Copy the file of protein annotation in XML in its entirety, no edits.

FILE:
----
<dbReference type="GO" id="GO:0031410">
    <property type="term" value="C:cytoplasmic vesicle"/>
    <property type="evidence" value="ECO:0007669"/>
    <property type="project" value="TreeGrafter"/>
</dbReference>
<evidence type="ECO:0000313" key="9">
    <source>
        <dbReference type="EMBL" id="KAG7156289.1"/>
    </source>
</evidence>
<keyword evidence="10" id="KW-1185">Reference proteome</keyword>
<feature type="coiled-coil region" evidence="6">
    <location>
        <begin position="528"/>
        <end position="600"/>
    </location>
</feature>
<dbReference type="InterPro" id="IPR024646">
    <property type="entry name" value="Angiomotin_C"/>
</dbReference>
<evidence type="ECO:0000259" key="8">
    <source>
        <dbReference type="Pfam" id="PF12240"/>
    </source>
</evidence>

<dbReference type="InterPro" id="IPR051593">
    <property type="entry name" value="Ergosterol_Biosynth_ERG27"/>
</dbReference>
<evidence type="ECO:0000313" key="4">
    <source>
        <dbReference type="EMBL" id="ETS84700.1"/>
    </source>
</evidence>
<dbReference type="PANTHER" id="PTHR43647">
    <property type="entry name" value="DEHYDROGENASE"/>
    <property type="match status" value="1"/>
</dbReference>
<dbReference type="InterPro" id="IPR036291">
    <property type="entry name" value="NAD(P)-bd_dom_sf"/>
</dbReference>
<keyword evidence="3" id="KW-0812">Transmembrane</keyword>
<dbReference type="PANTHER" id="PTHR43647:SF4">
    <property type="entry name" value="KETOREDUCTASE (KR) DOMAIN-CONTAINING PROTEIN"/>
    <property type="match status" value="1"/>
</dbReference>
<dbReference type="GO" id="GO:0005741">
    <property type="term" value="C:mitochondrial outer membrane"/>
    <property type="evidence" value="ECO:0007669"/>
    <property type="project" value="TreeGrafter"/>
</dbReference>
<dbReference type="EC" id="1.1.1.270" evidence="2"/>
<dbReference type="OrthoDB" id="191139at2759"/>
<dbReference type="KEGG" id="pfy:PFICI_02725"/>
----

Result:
<dbReference type="GO" id="GO:0031410">
    <property type="term" value="C:cytoplasmic vesicle"/>
    <property type="evidence" value="ECO:0007669"/>
    <property type="project" value="TreeGrafter"/>
</dbReference>
<evidence type="ECO:0000313" key="9">
    <source>
        <dbReference type="EMBL" id="KAG7156289.1"/>
    </source>
</evidence>
<keyword evidence="10" id="KW-1185">Reference proteome</keyword>
<feature type="coiled-coil region" evidence="6">
    <location>
        <begin position="528"/>
        <end position="600"/>
    </location>
</feature>
<dbReference type="InterPro" id="IPR024646">
    <property type="entry name" value="Angiomotin_C"/>
</dbReference>
<evidence type="ECO:0000259" key="8">
    <source>
        <dbReference type="Pfam" id="PF12240"/>
    </source>
</evidence>

<dbReference type="InterPro" id="IPR051593">
    <property type="entry name" value="Ergosterol_Biosynth_ERG27"/>
</dbReference>
<evidence type="ECO:0000313" key="4">
    <source>
        <dbReference type="EMBL" id="ETS84700.1"/>
    </source>
</evidence>
<dbReference type="PANTHER" id="PTHR43647">
    <property type="entry name" value="DEHYDROGENASE"/>
    <property type="match status" value="1"/>
</dbReference>
<dbReference type="InterPro" id="IPR036291">
    <property type="entry name" value="NAD(P)-bd_dom_sf"/>
</dbReference>
<keyword evidence="3" id="KW-0812">Transmembrane</keyword>
<dbReference type="PANTHER" id="PTHR43647:SF4">
    <property type="entry name" value="KETOREDUCTASE (KR) DOMAIN-CONTAINING PROTEIN"/>
    <property type="match status" value="1"/>
</dbReference>
<dbReference type="GO" id="GO:0005741">
    <property type="term" value="C:mitochondrial outer membrane"/>
    <property type="evidence" value="ECO:0007669"/>
    <property type="project" value="TreeGrafter"/>
</dbReference>
<dbReference type="EC" id="1.1.1.270" evidence="2"/>
<dbReference type="OrthoDB" id="191139at2759"/>
<dbReference type="KEGG" id="pfy:PFICI_02725"/>